In addition to natural resources, several budget line items are specifically focused on information and communications technology development and adoption, and could create procurement opportunities for technology businesses. This includes $412.7 million to develop the province’s information and communications technology infrastructure, continue deploying fibre to rural customers, and continue rolling out SaskTel’s 5G wireless network. It also includes $207.1 million to support information technology projects and medical equipment adoption in Saskatchewan’s healthcare sector, and $64.2 million for IT capital to support government services. Finally, $23 million is earmarked to support the startup and operation of the new Saskatchewan Distance learning Corporation, which will provide kindergarten to grade 12 students with a consistent user experience and flexible distance learning opportunities.
Supporting EDI and Workforce Development
The Budget earmarks $164.2 million for the Ministry of Immigration and Career Training, which is a $9.9 million or 6.4% increase over the Ministry’s 2022-2023 operating budget. The funding will be used to deliver workforce development programs that help meet current and future labour market needs in the province. With an eye to the international labour market, the 2023 budget also allocates $5.4 million to increase immigration through the Saskatchewan Immigrant Nominee Program, with additional funding earmarked to help incoming healthcare workers become licensed in Canada. Meanwhile, with an eye to Saskatchewan’s younger generation, the Graduate Retention Program has been extended and will continue to provide up to $20,000 in tax credits to post-secondary students who remain the province to work.
Protecting the Environment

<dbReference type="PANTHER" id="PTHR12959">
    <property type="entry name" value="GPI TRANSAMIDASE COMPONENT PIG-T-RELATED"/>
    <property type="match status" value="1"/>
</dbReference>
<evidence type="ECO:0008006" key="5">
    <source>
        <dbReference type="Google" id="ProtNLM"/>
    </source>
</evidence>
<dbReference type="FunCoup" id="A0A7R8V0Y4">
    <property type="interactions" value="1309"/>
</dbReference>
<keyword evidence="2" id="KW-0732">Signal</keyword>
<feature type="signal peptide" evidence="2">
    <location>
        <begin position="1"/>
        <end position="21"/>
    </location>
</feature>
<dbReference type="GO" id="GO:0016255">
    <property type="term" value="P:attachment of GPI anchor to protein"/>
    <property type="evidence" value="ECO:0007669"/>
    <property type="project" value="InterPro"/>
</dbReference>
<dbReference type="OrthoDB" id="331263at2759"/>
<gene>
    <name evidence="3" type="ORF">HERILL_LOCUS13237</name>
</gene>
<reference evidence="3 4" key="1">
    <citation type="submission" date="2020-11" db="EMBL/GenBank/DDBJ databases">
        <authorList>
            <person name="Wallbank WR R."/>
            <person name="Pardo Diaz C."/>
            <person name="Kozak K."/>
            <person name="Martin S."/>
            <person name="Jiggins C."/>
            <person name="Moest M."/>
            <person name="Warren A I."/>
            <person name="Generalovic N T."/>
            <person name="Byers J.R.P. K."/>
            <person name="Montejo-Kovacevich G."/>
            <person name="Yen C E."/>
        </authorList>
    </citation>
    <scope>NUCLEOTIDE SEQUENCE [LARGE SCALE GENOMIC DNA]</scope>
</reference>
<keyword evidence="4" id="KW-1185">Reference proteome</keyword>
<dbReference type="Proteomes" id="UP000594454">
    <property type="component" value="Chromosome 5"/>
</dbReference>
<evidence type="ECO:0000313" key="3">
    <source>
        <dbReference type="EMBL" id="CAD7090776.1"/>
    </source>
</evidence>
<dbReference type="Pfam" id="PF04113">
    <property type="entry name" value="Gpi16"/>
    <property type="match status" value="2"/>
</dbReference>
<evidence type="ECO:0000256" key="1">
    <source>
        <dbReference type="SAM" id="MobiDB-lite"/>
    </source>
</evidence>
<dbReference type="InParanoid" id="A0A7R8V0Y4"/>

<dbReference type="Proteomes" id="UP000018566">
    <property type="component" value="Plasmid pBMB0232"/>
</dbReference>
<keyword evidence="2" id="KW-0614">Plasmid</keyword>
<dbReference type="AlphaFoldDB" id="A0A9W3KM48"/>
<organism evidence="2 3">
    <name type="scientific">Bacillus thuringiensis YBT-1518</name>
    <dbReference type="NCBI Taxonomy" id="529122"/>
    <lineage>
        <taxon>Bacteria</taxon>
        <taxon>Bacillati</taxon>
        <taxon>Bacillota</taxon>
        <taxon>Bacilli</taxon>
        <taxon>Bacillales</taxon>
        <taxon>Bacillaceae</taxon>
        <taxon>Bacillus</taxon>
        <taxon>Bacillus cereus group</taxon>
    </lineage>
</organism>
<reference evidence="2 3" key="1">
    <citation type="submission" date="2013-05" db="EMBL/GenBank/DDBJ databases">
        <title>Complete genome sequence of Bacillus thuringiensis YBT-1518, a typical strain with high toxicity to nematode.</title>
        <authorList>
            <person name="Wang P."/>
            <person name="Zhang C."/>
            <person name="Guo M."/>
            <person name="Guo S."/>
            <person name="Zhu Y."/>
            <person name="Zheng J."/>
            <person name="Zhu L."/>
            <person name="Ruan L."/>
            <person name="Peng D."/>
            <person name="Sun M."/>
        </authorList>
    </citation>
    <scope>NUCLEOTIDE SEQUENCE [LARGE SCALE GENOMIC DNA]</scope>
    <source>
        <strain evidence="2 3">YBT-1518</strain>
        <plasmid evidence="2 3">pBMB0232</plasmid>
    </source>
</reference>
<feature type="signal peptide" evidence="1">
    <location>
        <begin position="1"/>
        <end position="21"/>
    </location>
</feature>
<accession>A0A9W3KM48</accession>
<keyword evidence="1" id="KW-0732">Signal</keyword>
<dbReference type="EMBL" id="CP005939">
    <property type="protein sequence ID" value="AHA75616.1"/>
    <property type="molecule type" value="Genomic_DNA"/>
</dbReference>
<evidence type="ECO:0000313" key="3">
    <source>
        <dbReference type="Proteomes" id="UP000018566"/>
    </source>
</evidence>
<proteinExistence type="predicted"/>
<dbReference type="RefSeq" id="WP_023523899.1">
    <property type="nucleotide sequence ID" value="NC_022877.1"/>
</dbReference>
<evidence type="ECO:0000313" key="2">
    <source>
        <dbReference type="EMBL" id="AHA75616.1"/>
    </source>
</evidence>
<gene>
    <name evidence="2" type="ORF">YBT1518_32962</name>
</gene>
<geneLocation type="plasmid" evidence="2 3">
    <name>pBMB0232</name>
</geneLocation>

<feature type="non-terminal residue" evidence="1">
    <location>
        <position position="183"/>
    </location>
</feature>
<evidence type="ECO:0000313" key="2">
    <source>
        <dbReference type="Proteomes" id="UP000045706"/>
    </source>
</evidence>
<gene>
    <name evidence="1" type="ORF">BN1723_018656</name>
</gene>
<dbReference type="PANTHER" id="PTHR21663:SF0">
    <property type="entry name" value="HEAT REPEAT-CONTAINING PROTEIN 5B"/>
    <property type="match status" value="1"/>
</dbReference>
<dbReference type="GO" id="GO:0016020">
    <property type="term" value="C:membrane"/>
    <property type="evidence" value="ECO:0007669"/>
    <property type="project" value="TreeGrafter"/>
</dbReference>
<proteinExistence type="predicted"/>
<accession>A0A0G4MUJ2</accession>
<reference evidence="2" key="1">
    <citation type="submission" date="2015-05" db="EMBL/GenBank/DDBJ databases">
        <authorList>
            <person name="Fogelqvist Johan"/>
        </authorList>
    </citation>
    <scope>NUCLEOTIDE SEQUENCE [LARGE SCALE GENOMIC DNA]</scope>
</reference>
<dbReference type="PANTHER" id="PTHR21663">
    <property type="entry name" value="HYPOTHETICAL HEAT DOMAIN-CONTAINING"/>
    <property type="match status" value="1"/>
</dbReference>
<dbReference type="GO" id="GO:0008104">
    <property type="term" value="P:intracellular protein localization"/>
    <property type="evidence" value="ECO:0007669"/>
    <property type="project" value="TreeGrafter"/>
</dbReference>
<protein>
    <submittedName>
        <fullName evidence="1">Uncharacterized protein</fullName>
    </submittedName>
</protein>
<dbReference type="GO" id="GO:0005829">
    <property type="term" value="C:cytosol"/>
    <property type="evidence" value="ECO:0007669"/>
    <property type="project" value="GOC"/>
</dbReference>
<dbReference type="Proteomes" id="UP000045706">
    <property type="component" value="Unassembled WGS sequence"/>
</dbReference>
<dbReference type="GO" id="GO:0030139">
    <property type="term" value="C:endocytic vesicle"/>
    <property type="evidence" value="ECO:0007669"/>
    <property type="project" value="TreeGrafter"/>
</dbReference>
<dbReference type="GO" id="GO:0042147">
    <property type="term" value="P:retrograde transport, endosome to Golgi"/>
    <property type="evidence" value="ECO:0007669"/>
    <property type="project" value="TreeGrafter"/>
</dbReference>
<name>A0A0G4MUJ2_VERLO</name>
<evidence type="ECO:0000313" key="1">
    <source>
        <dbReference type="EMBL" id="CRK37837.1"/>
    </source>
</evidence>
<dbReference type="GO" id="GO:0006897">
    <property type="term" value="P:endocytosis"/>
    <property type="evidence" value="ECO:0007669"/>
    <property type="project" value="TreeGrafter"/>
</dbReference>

While great emphasis is placed on harvesting the province’s natural resources, such as critical minerals, potash, and agri-food, less emphasis is placed on protecting natural resources. Water is the only natural resource protected by initiatives in the budget—namely, $85.6 million to support water management and irrigation projects. No funding is directly allocated to climate mitigation or reducing greenhouse gas emissions, highlighting a significant gap in the government’s environmental policies and programs.
No funding is earmarked for the development of Saskatchewan’s renewable energy industries, either. Currently, coal and natural gas provide the majority (82%) of Saskatchewan’s electricity generation. According to Canada’s Energy Regulator, for Saskatchewan to have a net-zero electricity grid by 2050, the province will need to make sizeable investments in new wind and solar generation over the next ten years. While the planned upgrades to the EB Campbell hydroelectric station are a welcome investment in the 2023 budget, the province will not be able to achieve net-zero electricity generation without significant investment in additional clean electricity capacity—namely, wind and solar.
Connecting with International Markets
In terms of international trade, Budget 2023 proposes to allocate $1.4 million to open a trade office for the province in Germany. The office will be Saskatchewan’s first office location in the European Union and will enable market access to new international markets for Saskatchewan businesses. The office adds to Saskatchewan’s growing portfolio of international trade offices, which are strategic to the province’s international trade strategy, including offices in the United Kingdom, United Arab Emirates, India, Singapore, Vietnam, China, and Japan. The government has also earmarked funds to support the economic advancement of First Nations and Métis people and organizations: Budget 2023 proposes to provide $249.1 million to support the advancement of First nations and Métis businesses both domestically and internationally through economic initiatives and partnerships.
This brief is part of ICTC’s policy updates series. ICTC provides timely updates on policy and political developments in Canada, including federal, provincial, and territorial elections campaigns, fall economic updates, annual budgets, and other major updates to policy and programs. Written by Allison Clark, Erik Henningsmoen, Mairead Matthews, Mansharn Toor, Justin Ratcliffe, and Todd Legere, with generous support from the ICTC Research and Policy Team.